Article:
About a week ago, Mrs. BetterBeerBlog and I headed over to Harry’s Hofbrau in San Jose for a pint night featuring the beers from Anderson Valley Brewing Company (AVBC). AVBC has been brewing beers in Boonville since 1987. Up until April 2010, AVBC was owned by Ken Allen. Allen sold the brewery to Trey White, which opened the door for the return of AVBC former brewery Fal Allen (no relation to Ken).
Up on tap for AVBC at Harry’s Hofbrau were their Summer Solstice summer seasonal and their Boontlingerweiss, a limited brew krystal weizen. As per the tradition of a pint night, if you so chose, you could keep the brewery branded pint glass your beer was served in. Kevin Olcese, General Manager of Harry’s Hofbrau, was kind enough to give us our pint glasses for free but we paid for our beers at “non-keepsake glass” price.
Summer Solstice, 5% ABV
Aroma smells like a cream soda, slightly sweet smelling with vanilla character. The flavor is malty, slightly sweet, with a toasty note, very light caramel and vanilla. The overall flavor profile is highly reminiscent of a cream soda. Hop flavor is very low, hop bitterness is just as low. Body is light, carbonation is high, finish is slightly, dry. It’s sweeter than I anticipated but it’s not cloying. Pretty good summer drinking beer.
If you’re into sweet beers then Summer Solstice just might be your beer. Despite the aroma and flavor, the beer’s sweetness is not at all cloying. The light body and high carbonation make for a refreshing experience while the malt sweetness with vanilla notes will be sure to win over your non-beer drinking friends.
Boontlinger Weiss (krystalweizen)
For those of you unaware of what a krystal weiss beer is, it is basically a Bavarian-style hefeweizen that has been filtered until it’s clear. That’s it. Boontlinger Weiss is slightly hazy gold color with a white head. Flavor is slight wheat malt, light citrus and resin notes, and a light peppery phenolic character with an herbal hop flavor. Hop bitterness is medium-low, carbonation is spritzy, finish is dry. Tastes like an American wheat ale when cold. As the beer warms up though, the Belgian yeast character starts to show through more and the beer becomes way more interesting. The “light, peppery” phenols become more pronounced, but not overwhelmingly so, and the beer get a little more stone fruit character.
As was conveyed to me, Boontlinger Weiss starts off with a malt bill comparable to that of a Bavarian-style hefeweizen but is fermented with a Belgian beer yeast strain. Specifically, the same yeast used to brew the Brother David beers. What I found really interesting was that Boontlinger Weiss is fermented at 48-degrees Fahrenheit, a temperature normally suited for lagers. The particular strain of yeast they used can generate a lot of phenolic character and to keep this in check, they ferment the beer at much lower temperatures.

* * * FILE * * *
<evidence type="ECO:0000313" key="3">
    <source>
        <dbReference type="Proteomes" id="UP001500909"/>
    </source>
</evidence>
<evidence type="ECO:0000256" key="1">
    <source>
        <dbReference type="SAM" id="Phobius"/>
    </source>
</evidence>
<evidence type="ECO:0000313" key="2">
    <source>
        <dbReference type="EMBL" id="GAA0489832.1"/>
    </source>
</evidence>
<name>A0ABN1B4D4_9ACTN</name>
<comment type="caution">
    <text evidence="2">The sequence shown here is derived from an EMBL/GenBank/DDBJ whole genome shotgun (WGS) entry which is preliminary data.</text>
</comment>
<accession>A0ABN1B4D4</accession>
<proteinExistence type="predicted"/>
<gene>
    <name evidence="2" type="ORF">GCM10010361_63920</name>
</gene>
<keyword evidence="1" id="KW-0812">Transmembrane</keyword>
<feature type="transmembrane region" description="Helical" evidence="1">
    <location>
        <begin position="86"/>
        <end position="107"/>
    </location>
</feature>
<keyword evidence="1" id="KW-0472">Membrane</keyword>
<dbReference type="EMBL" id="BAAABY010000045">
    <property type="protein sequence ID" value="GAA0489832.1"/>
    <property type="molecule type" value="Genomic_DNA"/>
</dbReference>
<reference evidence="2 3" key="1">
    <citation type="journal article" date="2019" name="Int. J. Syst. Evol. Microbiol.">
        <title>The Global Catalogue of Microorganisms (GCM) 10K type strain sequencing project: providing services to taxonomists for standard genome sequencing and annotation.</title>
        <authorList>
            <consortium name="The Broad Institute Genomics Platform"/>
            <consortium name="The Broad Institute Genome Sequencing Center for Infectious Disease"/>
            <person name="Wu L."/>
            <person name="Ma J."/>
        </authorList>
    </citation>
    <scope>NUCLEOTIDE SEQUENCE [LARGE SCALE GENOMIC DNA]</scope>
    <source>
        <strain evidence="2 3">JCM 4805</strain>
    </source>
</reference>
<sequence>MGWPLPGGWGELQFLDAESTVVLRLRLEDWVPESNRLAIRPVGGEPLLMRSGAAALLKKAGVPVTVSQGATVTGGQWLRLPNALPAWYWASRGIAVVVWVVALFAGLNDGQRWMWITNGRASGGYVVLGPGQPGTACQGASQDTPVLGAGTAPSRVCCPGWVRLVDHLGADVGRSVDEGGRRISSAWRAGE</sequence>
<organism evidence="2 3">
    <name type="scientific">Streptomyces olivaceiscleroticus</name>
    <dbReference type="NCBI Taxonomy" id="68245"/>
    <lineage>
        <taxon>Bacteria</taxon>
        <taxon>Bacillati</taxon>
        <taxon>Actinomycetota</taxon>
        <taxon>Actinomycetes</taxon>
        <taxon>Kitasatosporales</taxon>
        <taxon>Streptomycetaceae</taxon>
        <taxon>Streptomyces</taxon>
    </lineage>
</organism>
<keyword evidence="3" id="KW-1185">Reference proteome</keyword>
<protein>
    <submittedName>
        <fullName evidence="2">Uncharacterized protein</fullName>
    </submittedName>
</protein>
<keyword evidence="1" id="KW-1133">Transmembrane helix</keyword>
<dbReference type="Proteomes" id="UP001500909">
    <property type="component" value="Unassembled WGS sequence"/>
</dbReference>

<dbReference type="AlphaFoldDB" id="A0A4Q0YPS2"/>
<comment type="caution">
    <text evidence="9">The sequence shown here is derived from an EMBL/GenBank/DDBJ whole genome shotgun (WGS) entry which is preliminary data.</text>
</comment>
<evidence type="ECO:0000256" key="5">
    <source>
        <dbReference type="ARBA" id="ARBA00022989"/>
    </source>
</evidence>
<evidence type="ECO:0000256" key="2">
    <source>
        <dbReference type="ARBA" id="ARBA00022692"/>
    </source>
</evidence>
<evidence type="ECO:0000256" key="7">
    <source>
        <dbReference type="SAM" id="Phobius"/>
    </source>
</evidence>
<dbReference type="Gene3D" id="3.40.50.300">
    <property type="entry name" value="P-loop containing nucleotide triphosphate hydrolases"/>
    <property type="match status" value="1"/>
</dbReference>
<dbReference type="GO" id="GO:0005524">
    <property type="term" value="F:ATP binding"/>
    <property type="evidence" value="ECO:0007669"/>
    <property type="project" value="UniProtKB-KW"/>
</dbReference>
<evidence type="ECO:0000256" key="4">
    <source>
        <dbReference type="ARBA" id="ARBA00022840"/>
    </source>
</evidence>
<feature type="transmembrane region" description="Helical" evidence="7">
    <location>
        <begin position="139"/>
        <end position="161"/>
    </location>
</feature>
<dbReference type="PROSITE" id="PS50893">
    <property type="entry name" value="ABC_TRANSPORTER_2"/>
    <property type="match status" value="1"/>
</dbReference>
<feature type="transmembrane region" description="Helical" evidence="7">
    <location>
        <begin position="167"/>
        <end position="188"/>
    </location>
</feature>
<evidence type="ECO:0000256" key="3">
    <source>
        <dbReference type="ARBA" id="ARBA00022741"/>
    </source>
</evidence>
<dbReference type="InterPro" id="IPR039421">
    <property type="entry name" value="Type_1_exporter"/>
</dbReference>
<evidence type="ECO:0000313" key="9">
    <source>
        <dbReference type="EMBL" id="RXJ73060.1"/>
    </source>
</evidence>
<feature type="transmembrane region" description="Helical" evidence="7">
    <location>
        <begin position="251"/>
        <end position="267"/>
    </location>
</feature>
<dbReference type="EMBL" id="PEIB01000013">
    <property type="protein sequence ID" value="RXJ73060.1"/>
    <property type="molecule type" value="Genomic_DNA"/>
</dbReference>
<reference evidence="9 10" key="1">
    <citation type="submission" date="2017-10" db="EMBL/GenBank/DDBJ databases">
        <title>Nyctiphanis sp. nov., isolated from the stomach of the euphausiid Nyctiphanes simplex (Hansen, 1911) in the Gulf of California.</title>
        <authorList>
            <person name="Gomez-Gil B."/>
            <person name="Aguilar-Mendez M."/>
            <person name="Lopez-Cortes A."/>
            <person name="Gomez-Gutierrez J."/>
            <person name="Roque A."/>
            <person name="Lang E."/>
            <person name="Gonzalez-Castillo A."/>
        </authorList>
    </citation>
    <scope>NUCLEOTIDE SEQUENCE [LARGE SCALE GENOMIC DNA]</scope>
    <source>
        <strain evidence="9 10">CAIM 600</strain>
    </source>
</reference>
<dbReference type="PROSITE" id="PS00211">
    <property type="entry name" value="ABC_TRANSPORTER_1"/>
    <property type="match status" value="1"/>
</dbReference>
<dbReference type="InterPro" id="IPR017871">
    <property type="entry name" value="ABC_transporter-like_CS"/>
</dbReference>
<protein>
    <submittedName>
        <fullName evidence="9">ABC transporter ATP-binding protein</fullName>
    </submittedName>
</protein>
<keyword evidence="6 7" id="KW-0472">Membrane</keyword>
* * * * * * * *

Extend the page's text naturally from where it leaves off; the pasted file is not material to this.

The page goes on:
Harry’s Hofbrau still has some way to go before they can be considered a true, craft beer spot. At is stands, many of their customers come in for their food, a hearty and rib-sticking, fare of roasts, beef, birds and pork. In many ways, the restaurant will always be their literal bread and butter.
That said, Harry’s Hofbrau is off to a fantastic start. Their draft selection is currently a mix of interesting Belgian ales, American craft and even macro lagers for their long-time customers not yet converted to the world of craft beer. I think the next step for Harry’s Hofbrau will be to replace their draft macro lagers with more American craft and relegate macro lagers to being available only on bottle. I think this will be a great way to get more craft beer on tap without alienating their customer base who has been with them through the years.
Coming up next for Harry’s Hofbrau will be a pint night featuring the beers from Chimay. From what I heard, Harry’s should be pouring the Chimay Première (red label, a Belgian Dubbel), Chimay Cinq Cents (white label, a Belgian Tripel) and Chimay Grande Reserve (blue label, Belgian Dark Strong Ale). There might even be a special bottle of something or another showing up as well.
Chimay will always have a special spot in my craft beer heart. Chimay Grande Reserve was the first Belgian ale I tried that really got me hooked on Belgian beers, and craft beer in general. I really enjoyed the complexity of the beer, it’s apparent sweetness and fruity complexity. Barring any major issues, Mrs. BetterBeerBlog and I should be there enjoying these beers and supporting Harry’s Hofbrau.